• Work-related Technological Advancements:  Technology always seems to throw a wrench in the legal system.  Here we’re talking specifically about mobile devices that allow a person to put in work while away from the office.  It makes it much more difficult to determine exemption status if a worker is constantly performing work tasks while away from the office.

At first I thought this was just another case of the frivolous lawsuit craze that is (sadly) characteristic of our so-called “litigious society”.  But upon closer examination, to me it looks like something more serious is going on here.  I mean, there are literally thousands of these cases being filed, all of them having to do with FLSA and exemptions.

Yes, these people need to be compensated for lost pay, but I don’t think this is a case of bandwagon litigation.  Something seriously needs to be done on the employers’ parts, such as getting a better grasp of wage and hour laws.  Part the danger here is that one employer’s mistake or intentional disregard of the law can affect entire classes of workers.  And also the law itself needs to be updated in this area.  The Fair Labor Standards Act is well over 70 years old, which makes it a dinosaur by legislative standards.  No one has done anything in a long while in terms of incorporating information-age changes into FLSA.

If you actually think about it, business owners and managers need to start protecting themselves against wage and hour claims, because they can be deadly to a company, especially class action lawsuits.  We’re talking major, major losses for corporations, not to mention the time and frustration involved for laborers.  If these trends continue (which it looks like they will), more and more lawyers might be billing for overtime pay as well.

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BP Oil Spill Lawsuit Update

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So what’s been going on with the BP oil spill crisis?  We’ve blogged about it several times in the past but there have been some recent developments on the legal front.

As expected, the lawsuits are pouring in by the hoards- a major civil suit has already been filed by the U.S. Justice Department, a separate criminal investigation is well underway, and several thousand individual claims have been filed by Gulf Coast residents.  Even Kevin Costner and Stephen Baldwin have a legal claim in connection with the oil spill.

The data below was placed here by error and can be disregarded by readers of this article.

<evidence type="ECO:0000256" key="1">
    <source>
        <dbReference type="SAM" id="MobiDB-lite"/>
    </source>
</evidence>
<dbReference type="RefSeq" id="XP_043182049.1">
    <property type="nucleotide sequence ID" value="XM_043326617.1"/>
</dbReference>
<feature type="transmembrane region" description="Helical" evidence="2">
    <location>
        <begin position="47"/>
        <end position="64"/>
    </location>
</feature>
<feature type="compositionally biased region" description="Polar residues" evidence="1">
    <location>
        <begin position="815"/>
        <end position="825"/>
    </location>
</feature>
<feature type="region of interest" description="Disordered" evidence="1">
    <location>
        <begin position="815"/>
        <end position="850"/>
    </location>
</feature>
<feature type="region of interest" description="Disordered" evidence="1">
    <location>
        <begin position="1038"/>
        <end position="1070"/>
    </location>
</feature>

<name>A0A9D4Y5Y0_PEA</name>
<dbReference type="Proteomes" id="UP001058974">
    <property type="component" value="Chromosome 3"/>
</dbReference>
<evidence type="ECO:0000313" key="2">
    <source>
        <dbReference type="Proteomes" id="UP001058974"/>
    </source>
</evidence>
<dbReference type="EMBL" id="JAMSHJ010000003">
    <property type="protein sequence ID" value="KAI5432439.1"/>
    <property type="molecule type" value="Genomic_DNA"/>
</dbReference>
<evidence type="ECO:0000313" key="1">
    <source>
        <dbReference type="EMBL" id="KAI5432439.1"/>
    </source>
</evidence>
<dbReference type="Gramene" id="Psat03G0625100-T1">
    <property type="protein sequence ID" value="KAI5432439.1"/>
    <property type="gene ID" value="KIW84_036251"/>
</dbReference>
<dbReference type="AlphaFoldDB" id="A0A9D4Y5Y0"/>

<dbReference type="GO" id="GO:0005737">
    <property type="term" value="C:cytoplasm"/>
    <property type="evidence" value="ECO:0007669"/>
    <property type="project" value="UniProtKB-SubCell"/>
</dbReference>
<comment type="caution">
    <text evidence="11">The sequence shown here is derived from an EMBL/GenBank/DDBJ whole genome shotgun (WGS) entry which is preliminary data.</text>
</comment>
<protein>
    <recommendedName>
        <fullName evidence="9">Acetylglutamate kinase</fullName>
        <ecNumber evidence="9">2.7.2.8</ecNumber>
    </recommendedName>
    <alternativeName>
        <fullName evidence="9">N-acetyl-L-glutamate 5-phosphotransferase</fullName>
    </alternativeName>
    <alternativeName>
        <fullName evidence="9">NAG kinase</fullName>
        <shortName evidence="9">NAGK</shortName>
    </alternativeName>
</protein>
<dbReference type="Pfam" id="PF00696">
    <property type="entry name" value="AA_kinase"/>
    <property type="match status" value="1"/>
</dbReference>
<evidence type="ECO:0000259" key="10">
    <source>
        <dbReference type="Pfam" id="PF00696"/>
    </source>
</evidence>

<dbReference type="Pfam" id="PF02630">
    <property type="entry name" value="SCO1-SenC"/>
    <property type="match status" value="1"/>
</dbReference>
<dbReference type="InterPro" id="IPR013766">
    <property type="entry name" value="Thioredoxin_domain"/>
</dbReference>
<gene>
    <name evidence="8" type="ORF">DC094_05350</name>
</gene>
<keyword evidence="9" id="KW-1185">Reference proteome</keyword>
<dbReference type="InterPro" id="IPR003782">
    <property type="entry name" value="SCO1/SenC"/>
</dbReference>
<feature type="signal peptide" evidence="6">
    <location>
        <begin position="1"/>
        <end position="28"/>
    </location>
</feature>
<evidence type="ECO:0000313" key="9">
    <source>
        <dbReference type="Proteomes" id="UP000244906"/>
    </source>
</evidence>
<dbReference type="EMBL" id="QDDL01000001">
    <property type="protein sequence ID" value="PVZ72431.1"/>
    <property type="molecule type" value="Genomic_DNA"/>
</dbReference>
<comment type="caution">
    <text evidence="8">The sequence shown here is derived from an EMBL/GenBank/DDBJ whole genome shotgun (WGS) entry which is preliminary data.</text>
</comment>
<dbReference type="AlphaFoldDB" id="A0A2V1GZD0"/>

But the latest development in the Gulf of Mexico Oil Spill is a recent move by several attorneys who are calling for a shift in tactics for their plaintiffs.  A group of about 30 lawyers are urging their clients to settle and utilize the “Spill Response Fund” created for the purpose of providing relief for those affected by the disaster.  The $20 billion Fund was created last summer by President Obama in cooperation with BP executives and is currently being overseen by Kenneth Feinberg.

Basically, qualified claimants could receive up to 6 months compensation without waiving their right to sue.   Beyond that, the plaintiff would be required to give up their right to sue in exchange for additional support from the Fund.

Also, a streamlined payment of $25,000 for businesses and $5,000 for individuals is available.  Final settlements for long-term damages would also be covered by the Fund.  However, these options would also require the plaintiffs to forfeit their right to litigation.

On the one hand, the Response Fund is a unique creation with much potential.  It will provide oil spill victims with an avenue of relief that is not typically available in mass tort claims.  Such large amounts of funds are usually not as readily available for plaintiffs.  In addition to providing relief for victims, the Fund was launched with the hopes that it would help to alleviate the court burden by reducing the number of lawsuits that it has to deal with.